Under the blazing sun, the thermometer broke through the red line of historical records in various regions again and again, broke through people’s habits and psychological defense lines, and detonated a series of hot problems.
Air Conditioning?

  After the temperature rose to 40 degrees Celsius, there were many fires in east London, and the fire department activated a “major incident” alert; the fire in the village of Wennington in the eastern suburbs, due to high temperature and dryness, was once beyond control. Portugal and Spain were caught in unquenchable forest fires.
  High temperature, fire, and smoke have seriously affected the traffic in the above-mentioned countries: under the emergency state warning issued by the United Kingdom, the subways, trains and other rail transportation systems have all slowed down and reduced the frequency to avoid the danger caused by high temperature deformation, and advocated the public to “unnecessary and unnecessary.” Travel”, do not travel at will or try to “sunbathe” outdoors; Spain has stopped traffic in all areas affected by the fire.
  Even more cruel is the death caused by high temperature. As of July 21, the heat death toll in Spain and Portugal had climbed to more than 1,700.
  If you look at history, you will find that the above figures are not surprising. In 2003, high temperatures killed 15,000 people in France. Later, the French sanatorium learned lessons, equipped the rooms with air conditioners, installed additional ventilation systems, and used sprinklers to cool the exterior walls of the building at appropriate times, which finally reduced the toxicity of high temperatures.
  For those of us who have “continued the life of air conditioners”, the “heat death” in developed countries seems a little difficult to understand: if forest fires are difficult to prevent and outdoor temperatures are difficult to control, why do these countries not generally use air conditioners indoors?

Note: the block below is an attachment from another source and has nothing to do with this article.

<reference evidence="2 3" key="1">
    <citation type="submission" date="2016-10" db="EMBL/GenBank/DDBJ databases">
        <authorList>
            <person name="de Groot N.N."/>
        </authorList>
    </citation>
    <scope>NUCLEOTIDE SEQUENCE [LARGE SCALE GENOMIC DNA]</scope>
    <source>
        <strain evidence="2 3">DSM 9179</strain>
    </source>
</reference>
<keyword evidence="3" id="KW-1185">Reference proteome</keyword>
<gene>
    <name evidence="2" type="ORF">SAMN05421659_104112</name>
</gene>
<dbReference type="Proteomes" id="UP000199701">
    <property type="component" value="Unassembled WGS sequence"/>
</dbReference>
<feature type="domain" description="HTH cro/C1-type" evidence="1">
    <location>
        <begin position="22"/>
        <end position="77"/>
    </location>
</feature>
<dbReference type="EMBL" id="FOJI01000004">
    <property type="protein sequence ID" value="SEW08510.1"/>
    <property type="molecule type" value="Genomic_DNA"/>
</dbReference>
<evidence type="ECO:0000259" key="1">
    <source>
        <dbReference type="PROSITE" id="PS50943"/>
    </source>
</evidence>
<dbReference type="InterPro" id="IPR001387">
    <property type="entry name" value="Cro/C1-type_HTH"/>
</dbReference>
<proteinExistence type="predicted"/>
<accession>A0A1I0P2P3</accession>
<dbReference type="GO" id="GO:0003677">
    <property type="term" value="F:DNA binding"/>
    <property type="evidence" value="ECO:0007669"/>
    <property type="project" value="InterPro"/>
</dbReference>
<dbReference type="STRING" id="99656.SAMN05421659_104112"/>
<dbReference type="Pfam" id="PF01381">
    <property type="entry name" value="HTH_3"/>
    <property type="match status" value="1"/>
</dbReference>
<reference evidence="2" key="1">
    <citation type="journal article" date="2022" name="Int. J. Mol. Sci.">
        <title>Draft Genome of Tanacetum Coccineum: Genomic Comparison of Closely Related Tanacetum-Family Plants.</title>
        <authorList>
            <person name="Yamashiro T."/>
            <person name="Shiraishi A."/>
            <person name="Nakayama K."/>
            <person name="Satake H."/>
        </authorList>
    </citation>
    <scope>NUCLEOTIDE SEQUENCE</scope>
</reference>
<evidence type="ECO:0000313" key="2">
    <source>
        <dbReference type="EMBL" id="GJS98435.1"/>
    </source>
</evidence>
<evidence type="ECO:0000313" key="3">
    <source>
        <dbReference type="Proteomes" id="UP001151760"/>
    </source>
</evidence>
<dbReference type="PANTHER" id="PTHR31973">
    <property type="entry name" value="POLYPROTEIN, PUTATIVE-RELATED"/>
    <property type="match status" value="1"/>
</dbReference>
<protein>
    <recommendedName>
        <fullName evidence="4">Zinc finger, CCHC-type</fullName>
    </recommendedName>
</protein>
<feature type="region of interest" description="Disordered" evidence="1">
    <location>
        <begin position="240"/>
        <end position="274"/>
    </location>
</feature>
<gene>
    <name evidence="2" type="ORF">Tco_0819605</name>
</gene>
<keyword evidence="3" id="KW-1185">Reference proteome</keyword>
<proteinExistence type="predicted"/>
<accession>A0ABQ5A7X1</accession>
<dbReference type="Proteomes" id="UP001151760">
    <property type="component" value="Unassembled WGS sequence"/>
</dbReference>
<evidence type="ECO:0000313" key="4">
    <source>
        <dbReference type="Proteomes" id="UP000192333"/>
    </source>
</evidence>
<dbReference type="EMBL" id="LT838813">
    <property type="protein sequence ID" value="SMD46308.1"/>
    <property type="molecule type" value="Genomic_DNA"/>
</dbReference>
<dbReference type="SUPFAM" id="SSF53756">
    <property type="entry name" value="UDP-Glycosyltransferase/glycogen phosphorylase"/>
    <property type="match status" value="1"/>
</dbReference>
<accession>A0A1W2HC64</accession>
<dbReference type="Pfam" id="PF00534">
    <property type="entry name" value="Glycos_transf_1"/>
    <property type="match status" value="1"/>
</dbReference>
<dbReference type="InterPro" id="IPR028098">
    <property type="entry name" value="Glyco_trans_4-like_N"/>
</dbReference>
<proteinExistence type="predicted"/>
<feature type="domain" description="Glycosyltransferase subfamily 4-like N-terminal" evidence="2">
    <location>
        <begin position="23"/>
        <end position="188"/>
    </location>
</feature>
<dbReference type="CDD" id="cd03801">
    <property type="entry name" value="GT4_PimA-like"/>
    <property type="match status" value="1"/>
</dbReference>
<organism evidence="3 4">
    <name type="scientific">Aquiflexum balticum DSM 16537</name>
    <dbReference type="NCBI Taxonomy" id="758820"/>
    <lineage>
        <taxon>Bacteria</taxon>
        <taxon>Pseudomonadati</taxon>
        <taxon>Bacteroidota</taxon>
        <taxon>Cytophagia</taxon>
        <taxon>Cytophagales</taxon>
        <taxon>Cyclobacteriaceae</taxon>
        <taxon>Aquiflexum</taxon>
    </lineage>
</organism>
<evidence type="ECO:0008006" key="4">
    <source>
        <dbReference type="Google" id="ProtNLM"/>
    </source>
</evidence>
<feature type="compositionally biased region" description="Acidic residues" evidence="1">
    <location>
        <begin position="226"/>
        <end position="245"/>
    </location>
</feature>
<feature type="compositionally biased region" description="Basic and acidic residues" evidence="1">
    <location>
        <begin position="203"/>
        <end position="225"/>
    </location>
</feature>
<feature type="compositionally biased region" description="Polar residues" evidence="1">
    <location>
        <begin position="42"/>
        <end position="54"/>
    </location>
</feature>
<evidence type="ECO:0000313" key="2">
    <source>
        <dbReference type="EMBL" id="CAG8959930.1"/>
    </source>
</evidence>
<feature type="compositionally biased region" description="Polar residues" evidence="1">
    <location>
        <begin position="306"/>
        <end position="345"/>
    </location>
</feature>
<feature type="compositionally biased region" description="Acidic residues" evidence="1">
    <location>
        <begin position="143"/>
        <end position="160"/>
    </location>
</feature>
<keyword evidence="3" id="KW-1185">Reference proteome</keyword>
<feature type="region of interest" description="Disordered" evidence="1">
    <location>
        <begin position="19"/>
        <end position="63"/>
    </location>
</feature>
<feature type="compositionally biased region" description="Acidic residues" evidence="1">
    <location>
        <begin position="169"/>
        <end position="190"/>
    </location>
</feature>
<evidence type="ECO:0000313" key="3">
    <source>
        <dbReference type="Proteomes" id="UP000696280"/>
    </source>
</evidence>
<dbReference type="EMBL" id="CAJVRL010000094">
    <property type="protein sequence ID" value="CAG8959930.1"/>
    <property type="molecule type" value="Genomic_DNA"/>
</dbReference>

In fact, rich European countries have extremely low air-conditioning ownership rates. According to data from last year, only about 6% of Europeans have an air conditioner in their home. In addition to climate reasons, European households rarely install air conditioners because the installation cost of air conditioners is extremely high, even far higher than the air conditioner itself. After installation, the electricity bill is another huge expense. Due to the widespread use of clean energy or nuclear power generation in Europe, the cost of electricity is relatively high. For example, 1 kWh of electricity in Germany costs about 3 yuan, which is five or six times that of China.
  The more important obstacle is the protection of the building appearance in Europe. In some European countries, if you want to hang an external unit of a split-type air conditioner on the outer wall of an apartment, it is an act of “changing the appearance of the facade” and requires the consent of the owner of the entire building. In this way, from demand habits to cost performance, air conditioners are not easy to popularize, and it is no wonder that Europeans are quite passive when the heat wave hits.
Not a summer insurmountable?